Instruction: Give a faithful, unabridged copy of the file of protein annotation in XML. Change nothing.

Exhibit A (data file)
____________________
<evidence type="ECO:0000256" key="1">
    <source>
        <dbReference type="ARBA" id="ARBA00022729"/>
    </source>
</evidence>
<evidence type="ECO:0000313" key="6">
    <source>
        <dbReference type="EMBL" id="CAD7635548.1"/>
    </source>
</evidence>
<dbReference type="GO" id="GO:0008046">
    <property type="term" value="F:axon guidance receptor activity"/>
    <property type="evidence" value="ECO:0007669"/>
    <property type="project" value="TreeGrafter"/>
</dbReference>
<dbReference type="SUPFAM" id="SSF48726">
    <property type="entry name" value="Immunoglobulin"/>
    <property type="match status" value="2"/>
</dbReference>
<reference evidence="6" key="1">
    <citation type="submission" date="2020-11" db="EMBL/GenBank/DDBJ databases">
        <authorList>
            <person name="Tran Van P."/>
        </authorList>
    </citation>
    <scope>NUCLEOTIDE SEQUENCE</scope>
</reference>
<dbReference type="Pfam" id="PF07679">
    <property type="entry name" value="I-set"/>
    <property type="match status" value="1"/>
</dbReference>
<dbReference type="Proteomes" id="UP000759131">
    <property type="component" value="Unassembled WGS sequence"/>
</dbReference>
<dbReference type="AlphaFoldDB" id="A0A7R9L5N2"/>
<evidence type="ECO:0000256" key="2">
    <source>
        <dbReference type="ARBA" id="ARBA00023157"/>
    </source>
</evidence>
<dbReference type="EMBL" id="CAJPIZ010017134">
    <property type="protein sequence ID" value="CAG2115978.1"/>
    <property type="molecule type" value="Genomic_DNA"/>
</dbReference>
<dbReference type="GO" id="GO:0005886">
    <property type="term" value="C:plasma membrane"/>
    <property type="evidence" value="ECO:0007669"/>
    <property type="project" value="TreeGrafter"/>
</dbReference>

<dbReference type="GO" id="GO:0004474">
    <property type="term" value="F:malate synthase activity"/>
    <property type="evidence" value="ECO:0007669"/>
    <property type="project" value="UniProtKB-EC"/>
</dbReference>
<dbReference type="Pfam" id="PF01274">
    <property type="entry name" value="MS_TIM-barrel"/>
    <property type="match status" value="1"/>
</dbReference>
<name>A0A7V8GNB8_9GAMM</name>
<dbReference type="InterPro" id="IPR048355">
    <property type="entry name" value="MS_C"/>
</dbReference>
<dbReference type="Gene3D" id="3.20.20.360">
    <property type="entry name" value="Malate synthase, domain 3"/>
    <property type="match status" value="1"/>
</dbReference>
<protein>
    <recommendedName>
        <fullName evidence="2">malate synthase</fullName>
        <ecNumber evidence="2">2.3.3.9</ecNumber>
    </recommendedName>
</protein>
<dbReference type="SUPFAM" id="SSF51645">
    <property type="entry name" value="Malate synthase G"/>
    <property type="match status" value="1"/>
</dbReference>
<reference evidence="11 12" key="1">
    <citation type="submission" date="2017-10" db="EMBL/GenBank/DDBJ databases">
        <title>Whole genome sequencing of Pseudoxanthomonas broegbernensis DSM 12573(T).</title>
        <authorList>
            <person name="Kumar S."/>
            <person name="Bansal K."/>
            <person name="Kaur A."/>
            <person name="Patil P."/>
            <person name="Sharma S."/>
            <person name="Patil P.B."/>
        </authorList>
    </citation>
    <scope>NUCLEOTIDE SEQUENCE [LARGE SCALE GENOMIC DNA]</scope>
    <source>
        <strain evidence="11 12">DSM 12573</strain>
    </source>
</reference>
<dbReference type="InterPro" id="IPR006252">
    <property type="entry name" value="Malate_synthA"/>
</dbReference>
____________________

<evidence type="ECO:0000256" key="1">
    <source>
        <dbReference type="ARBA" id="ARBA00022729"/>
    </source>
</evidence>
<evidence type="ECO:0000313" key="6">
    <source>
        <dbReference type="EMBL" id="CAD7635548.1"/>
    </source>
</evidence>
<dbReference type="GO" id="GO:0008046">
    <property type="term" value="F:axon guidance receptor activity"/>
    <property type="evidence" value="ECO:0007669"/>
    <property type="project" value="TreeGrafter"/>
</dbReference>
<dbReference type="SUPFAM" id="SSF48726">
    <property type="entry name" value="Immunoglobulin"/>
    <property type="match status" value="2"/>
</dbReference>
<reference evidence="6" key="1">
    <citation type="submission" date="2020-11" db="EMBL/GenBank/DDBJ databases">
        <authorList>
            <person name="Tran Van P."/>
        </authorList>
    </citation>
    <scope>NUCLEOTIDE SEQUENCE</scope>
</reference>
<dbReference type="Pfam" id="PF07679">
    <property type="entry name" value="I-set"/>
    <property type="match status" value="1"/>
</dbReference>
<dbReference type="Proteomes" id="UP000759131">
    <property type="component" value="Unassembled WGS sequence"/>
</dbReference>
<dbReference type="AlphaFoldDB" id="A0A7R9L5N2"/>
<evidence type="ECO:0000256" key="2">
    <source>
        <dbReference type="ARBA" id="ARBA00023157"/>
    </source>
</evidence>
<dbReference type="EMBL" id="CAJPIZ010017134">
    <property type="protein sequence ID" value="CAG2115978.1"/>
    <property type="molecule type" value="Genomic_DNA"/>
</dbReference>
<dbReference type="GO" id="GO:0005886">
    <property type="term" value="C:plasma membrane"/>
    <property type="evidence" value="ECO:0007669"/>
    <property type="project" value="TreeGrafter"/>
</dbReference>

<dbReference type="GO" id="GO:0004474">
    <property type="term" value="F:malate synthase activity"/>
    <property type="evidence" value="ECO:0007669"/>
    <property type="project" value="UniProtKB-EC"/>
</dbReference>
<dbReference type="Pfam" id="PF01274">
    <property type="entry name" value="MS_TIM-barrel"/>
    <property type="match status" value="1"/>
</dbReference>
<name>A0A7V8GNB8_9GAMM</name>
<dbReference type="InterPro" id="IPR048355">
    <property type="entry name" value="MS_C"/>
</dbReference>
<dbReference type="Gene3D" id="3.20.20.360">
    <property type="entry name" value="Malate synthase, domain 3"/>
    <property type="match status" value="1"/>
</dbReference>
<protein>
    <recommendedName>
        <fullName evidence="2">malate synthase</fullName>
        <ecNumber evidence="2">2.3.3.9</ecNumber>
    </recommendedName>
</protein>
<dbReference type="SUPFAM" id="SSF51645">
    <property type="entry name" value="Malate synthase G"/>
    <property type="match status" value="1"/>
</dbReference>
<reference evidence="11 12" key="1">
    <citation type="submission" date="2017-10" db="EMBL/GenBank/DDBJ databases">
        <title>Whole genome sequencing of Pseudoxanthomonas broegbernensis DSM 12573(T).</title>
        <authorList>
            <person name="Kumar S."/>
            <person name="Bansal K."/>
            <person name="Kaur A."/>
            <person name="Patil P."/>
            <person name="Sharma S."/>
            <person name="Patil P.B."/>
        </authorList>
    </citation>
    <scope>NUCLEOTIDE SEQUENCE [LARGE SCALE GENOMIC DNA]</scope>
    <source>
        <strain evidence="11 12">DSM 12573</strain>
    </source>
</reference>
<dbReference type="InterPro" id="IPR006252">
    <property type="entry name" value="Malate_synthA"/>
</dbReference>